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Here in the town on the shores of Galway Bay my perfect pub exists - but I’m not telling the world exactly where it is – I fear it might get too popular and be destroyed forever for the fraternity who presently worship at its altar. I would forever feel guilty over the destruction of their natural habitat.
Like all proper old fashioned pubs, it is a bit gloomy and dark – too much daylight spoils the ambience – all day twilight is a better atmosphere for the ceremony and conversations that take place here.
The barman is called Seamus – his mother probably called him James but barmen in my world should all be called Seamus. Our Seamus does not know, or want to know, how to mix a cocktail and a customer who had the temerity to order one would get a very old fashioned look.
He looks up from his newspaper when I come in the door, gives a nod and glances at the Guinness tap.
“A slow one, Seamus and a small wan for now”
For the uninitiated, this means that I would like him to take his time pouring the pint of Guinness and that I will have a small measure of Jameson while I’m waiting.
The whiskey arrives straight away with a small jug of water at the side. A little splash of water helps release the aroma of the whiskey and enhances the experience considerably. Seamus knows better than to ask if I want the abomination that is ice in the whiskey! There is a rumour that somebody asked for ice sometime back in the early 1980s and it is still spoken of with wonder and awe.
I give my proper attention to the whiskey while he goes about the construction of a proper pint of good porter.
This involves holding the pint glass at a correct angle to the tap and allowing it to fill to the Stage 1 level - The pint is left to settle and then when the head is creamy and the body is black it is almost filled to the top. Seamus lets it settle again and after a few more minutes it gets a final surge to bring the head just slightly over the rim of the glass. A minute more and it is ready for delivery to the counter in front of me. Seamus doesn’t perform the manouver that creates a shamrock on the head of the pint!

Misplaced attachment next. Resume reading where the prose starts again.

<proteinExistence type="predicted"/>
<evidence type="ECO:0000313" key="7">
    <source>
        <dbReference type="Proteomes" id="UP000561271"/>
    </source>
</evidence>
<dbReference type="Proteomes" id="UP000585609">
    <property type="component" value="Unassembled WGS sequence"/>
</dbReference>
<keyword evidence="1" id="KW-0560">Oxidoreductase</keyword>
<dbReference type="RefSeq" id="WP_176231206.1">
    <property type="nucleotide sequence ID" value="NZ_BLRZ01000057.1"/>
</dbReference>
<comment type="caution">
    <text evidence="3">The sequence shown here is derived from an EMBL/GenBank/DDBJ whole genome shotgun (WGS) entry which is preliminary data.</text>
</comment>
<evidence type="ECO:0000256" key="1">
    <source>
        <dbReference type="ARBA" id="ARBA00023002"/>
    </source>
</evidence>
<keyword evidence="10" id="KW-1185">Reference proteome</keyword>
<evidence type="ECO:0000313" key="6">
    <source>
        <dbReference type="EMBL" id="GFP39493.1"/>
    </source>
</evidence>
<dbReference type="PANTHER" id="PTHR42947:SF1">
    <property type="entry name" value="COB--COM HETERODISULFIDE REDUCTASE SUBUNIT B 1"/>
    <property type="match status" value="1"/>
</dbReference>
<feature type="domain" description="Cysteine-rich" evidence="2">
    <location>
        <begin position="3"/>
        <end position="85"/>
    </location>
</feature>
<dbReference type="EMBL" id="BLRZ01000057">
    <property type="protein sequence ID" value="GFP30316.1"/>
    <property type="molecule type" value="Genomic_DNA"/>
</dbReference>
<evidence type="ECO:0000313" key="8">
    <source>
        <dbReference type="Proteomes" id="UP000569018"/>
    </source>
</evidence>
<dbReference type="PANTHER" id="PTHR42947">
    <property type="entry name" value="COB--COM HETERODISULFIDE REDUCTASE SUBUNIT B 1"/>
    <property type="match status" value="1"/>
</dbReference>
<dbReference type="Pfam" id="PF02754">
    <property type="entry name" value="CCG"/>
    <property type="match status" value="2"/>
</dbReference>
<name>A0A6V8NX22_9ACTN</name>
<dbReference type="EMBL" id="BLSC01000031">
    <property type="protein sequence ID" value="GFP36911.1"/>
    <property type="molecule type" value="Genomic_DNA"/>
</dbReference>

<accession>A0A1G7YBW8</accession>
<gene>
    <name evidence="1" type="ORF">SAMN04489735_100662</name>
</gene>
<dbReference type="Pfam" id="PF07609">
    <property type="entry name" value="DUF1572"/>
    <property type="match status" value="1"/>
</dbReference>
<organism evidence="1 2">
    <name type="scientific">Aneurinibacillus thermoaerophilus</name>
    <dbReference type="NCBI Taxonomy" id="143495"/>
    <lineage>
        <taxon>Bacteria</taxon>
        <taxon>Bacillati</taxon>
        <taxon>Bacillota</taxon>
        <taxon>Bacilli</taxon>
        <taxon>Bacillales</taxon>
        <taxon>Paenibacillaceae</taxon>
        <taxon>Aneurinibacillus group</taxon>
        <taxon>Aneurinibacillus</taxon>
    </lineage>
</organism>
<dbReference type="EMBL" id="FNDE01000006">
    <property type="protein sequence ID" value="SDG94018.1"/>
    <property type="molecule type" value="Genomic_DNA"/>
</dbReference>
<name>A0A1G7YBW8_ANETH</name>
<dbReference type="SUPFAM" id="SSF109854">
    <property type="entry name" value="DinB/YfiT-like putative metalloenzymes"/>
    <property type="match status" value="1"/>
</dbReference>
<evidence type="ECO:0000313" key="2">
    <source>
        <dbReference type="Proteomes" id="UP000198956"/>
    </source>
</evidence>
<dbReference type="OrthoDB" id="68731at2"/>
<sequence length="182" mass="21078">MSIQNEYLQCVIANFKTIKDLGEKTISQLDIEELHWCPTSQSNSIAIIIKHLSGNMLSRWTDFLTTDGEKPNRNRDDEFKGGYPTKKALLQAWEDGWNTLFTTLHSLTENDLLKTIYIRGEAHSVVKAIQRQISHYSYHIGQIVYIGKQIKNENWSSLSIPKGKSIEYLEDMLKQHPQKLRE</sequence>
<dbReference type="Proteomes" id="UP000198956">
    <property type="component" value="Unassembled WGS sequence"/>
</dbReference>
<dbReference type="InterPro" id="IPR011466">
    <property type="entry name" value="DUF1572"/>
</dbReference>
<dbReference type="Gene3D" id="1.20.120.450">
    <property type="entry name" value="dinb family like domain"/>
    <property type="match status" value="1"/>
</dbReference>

This is a special time! There is a small glow in the belly from the whiskey and the world is starting to become a better place.
An artist like Seamus deserves to have his creation admired – only a philistine would grab the pint and drink right away. I study the glass and make sure the Guinness logo is facing the right way. I can’t remember what the right way is but it always comes to me when faced with a pint. Some stray condensation is wiped from the outside of the glass and then the moment arrives.
There is something perfect about the weight of a full pint in your hand. There is a balance and equilibrium that feels good. The hand decides that the time is right and the pint travels to mouth. A good swallow is made and the glass goes back to the counter.
Seamus scans my face to see the reaction to his creation – “Jaysus, Seamus – you never lost the gift!” Seamus nods modestly and returns to his newspaper.
The tension has been broken and everybody in the pub relaxes that little bit more. Until, that is, the next “Pint Man” enters and the ceremony is repeated.
Only then can you look around and acknowledge your companions. Etiquette demands that the weather is deplored and the government is despised.
The Earth whose axis had been slightly out of kilter is now righted and the whole universe glows brighter.
A perfect moment in a perfect Irish pub.
You could try to re-create some of the Irish Pub ambiance with some of our Home Bar stuff at http://www.galwaybaygifts.com/irish-bar-guinness
N.B. Seamus is not for sale!